County reels in tax break

With nearly $1 million in its pockets, Island County is in a quandary of what to do with it.

The money comes from a .08 percent tax rebate the county is eligible for under a Washington state program to aid rural counties’ economic growth. The county is designing criteria to decide which projects to fund with the money.

“This is a sales tax Washington made available to rural counties to develop the infrastructure to benefit economic development,” Island County Planning Director Phil Bakke said.

The county must use the funds to finance public facilities that serve economic development purposes in rural counties. Projects such as sewage systems, transportation or port facilities all qualify under the program.

Island County became eligible for the funds in 2001 when it was classified as a rural county. It received this classification because it is less than 225 square miles in size.

Sharon Hart, executive director of the Island County’s Economic Development Council, said the funds are necessary to support the county’s growth.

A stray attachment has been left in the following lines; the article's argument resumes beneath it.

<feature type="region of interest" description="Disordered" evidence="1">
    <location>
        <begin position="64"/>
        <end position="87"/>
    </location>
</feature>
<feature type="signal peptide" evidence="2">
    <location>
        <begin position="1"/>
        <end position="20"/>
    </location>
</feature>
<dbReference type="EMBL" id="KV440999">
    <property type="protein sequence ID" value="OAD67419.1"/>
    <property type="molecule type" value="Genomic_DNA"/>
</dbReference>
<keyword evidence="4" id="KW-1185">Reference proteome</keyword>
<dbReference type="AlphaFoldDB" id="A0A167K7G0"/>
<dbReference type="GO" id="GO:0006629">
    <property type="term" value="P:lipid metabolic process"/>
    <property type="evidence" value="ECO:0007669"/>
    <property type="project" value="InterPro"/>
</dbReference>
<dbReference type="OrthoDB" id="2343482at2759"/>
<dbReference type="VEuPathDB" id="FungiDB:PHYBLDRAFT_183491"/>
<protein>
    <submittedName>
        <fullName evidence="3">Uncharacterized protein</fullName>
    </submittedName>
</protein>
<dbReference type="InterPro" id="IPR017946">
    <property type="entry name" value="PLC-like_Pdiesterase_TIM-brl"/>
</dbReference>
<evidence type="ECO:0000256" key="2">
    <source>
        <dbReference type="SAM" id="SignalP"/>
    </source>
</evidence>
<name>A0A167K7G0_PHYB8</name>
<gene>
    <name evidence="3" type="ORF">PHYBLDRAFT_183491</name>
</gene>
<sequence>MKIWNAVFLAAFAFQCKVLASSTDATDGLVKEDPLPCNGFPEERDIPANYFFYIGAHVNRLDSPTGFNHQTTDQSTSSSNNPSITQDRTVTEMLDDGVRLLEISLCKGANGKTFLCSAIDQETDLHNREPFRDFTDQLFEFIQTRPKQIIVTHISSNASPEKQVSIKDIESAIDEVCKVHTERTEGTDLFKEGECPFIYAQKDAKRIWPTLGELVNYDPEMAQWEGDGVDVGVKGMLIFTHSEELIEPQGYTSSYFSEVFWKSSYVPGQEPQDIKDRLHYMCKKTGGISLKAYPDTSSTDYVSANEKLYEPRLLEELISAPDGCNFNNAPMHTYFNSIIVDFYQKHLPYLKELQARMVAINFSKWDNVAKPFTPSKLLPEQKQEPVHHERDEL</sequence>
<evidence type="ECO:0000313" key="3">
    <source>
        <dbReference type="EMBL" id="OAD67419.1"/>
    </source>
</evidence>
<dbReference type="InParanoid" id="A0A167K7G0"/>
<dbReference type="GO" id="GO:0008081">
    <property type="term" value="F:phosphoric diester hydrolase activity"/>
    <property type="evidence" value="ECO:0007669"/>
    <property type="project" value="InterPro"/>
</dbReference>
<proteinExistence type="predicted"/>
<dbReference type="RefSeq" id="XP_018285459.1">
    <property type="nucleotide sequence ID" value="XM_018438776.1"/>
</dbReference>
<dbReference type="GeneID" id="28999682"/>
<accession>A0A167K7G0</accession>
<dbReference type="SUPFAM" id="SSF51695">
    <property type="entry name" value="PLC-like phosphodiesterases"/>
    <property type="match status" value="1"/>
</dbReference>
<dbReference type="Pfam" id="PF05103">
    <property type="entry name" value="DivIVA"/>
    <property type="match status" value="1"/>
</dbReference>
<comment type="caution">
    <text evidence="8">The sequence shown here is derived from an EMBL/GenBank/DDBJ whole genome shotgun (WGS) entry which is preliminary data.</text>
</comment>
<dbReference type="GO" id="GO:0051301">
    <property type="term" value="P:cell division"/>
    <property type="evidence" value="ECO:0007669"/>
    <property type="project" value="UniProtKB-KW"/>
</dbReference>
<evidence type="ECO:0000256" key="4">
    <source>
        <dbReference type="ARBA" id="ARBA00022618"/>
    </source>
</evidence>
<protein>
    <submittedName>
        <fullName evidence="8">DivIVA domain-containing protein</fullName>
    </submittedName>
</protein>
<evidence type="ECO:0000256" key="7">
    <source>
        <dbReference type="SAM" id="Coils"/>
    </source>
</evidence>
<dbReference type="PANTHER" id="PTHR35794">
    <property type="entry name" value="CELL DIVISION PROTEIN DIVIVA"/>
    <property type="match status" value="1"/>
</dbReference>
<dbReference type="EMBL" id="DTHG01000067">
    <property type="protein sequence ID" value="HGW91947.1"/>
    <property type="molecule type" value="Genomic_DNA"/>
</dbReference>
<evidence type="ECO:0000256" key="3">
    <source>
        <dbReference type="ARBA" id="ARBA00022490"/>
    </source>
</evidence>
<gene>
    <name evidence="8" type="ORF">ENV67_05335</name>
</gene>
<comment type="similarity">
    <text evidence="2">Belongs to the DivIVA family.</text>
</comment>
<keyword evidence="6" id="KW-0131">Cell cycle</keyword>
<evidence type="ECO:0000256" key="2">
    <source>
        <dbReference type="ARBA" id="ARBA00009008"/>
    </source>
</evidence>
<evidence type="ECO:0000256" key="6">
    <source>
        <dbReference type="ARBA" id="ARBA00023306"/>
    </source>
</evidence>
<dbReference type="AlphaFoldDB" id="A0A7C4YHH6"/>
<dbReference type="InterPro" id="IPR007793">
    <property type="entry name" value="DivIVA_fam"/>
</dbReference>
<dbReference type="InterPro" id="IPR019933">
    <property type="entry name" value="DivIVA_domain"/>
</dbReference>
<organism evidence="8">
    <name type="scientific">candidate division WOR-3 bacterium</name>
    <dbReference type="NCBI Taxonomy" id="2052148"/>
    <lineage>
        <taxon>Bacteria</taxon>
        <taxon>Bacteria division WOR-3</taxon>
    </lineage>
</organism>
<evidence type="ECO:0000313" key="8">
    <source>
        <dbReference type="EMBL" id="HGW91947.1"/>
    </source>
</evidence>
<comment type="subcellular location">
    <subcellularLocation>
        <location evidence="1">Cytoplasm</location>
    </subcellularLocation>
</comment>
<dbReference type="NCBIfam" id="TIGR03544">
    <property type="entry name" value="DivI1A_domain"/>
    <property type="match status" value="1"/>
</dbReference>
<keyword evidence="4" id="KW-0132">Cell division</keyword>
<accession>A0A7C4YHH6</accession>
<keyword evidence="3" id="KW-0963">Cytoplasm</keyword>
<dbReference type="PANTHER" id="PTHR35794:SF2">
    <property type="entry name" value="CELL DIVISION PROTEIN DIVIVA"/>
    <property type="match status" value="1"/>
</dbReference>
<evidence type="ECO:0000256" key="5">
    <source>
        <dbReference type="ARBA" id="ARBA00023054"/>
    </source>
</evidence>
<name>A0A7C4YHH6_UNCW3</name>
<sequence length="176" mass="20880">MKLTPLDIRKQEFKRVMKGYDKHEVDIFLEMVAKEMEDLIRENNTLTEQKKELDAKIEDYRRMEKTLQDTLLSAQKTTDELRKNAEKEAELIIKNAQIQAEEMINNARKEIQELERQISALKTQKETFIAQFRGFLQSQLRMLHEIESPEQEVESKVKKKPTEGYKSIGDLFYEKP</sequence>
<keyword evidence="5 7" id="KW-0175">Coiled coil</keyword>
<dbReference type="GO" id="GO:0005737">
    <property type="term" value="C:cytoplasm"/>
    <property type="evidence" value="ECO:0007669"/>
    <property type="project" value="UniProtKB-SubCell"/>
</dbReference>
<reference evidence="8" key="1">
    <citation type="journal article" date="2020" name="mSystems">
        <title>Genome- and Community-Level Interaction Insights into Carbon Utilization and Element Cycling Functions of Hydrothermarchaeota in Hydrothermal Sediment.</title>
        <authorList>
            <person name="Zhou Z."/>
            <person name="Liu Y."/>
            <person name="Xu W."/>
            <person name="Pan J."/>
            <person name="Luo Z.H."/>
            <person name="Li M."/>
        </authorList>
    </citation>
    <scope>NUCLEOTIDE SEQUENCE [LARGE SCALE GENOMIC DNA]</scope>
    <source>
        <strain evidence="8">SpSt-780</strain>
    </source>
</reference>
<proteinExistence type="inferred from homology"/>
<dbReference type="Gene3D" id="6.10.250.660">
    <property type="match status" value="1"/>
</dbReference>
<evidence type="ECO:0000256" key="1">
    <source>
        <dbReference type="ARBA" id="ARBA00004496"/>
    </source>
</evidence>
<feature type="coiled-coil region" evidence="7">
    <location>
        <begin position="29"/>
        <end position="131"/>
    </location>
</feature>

“We find it really important to work with this,” Hart said. “There’s limited infrastructure dollars out there and this is an opportunity for the county.”

The county now needs to establish an advisory committee to assist in program development and implementation, Bakke said. The committee would recommend the process for deciding which projects should receive funding, he said.

Some of the projects in Island County that could receive funding are the Freeland sewer system and using a portion for an expansion of Oak Harbor’s sewer district, Bakke said.

“Ultimately, we want to encourage these projects to take place in areas of the county that are projected to be economic centers,” Bakke said.

Hart said the county has a definitive need for the funding, which amasses approximately $500,000 per year. The Freeland project alone could use all of the money, she said.

“There is a huge need for infrastructure development, and very few dollars to do it,” Hart said.

The money is taken from the sales and use tax. The county is eligible to receive a rebate of .08 percent each year. Hart said this is part of why it is so important to buy locally.

In order to use the funds, the county must review the economic development portion of its comprehensive plan, Bakke said. The county would like to use the funds for projects that are already in the comprehensive plan, he added.

“The direction right now is to come up with a few options of how to rank the projects,” Bakke said.

You can reach News-Times reporter Eric Berto at

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